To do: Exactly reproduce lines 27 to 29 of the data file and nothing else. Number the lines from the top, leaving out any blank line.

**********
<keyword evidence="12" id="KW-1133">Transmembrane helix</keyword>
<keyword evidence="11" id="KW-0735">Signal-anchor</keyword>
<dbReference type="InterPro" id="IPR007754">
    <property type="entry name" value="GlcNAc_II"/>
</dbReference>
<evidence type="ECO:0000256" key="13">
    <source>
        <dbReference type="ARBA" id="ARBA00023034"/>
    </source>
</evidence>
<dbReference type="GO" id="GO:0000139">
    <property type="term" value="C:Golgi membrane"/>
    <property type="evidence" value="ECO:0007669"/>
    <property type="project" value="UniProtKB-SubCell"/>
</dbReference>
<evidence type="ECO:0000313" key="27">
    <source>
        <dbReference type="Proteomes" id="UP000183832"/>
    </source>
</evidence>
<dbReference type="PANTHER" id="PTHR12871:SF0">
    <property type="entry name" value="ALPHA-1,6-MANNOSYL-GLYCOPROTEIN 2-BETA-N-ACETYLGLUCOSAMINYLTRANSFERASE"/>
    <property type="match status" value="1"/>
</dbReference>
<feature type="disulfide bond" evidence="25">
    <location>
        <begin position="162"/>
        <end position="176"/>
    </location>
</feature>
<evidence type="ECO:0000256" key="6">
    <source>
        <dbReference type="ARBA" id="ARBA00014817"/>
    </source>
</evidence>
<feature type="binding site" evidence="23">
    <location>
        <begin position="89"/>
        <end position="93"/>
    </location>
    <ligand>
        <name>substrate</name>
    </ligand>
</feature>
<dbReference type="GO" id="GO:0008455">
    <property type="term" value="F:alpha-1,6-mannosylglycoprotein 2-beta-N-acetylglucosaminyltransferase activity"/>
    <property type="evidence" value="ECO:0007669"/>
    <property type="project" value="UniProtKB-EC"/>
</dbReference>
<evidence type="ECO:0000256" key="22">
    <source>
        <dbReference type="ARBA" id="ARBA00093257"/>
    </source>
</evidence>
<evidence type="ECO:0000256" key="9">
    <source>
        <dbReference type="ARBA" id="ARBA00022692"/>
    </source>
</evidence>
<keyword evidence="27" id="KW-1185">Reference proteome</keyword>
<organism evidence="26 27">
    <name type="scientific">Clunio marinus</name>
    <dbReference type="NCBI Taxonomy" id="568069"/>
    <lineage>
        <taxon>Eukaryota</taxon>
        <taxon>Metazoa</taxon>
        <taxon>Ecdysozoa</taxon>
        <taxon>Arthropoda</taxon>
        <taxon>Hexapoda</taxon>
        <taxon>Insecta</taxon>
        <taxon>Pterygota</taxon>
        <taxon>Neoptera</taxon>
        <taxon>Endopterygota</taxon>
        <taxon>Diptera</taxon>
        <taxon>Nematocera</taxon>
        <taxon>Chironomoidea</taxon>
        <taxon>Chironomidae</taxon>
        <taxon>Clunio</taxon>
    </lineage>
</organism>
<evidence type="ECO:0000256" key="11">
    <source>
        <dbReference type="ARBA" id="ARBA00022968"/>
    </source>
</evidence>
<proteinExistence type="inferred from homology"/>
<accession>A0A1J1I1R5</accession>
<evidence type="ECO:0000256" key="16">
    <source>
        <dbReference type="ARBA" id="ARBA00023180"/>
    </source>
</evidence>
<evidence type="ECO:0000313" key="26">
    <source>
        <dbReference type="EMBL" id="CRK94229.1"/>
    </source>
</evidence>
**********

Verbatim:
        <begin position="162"/>
        <end position="176"/>
    </location>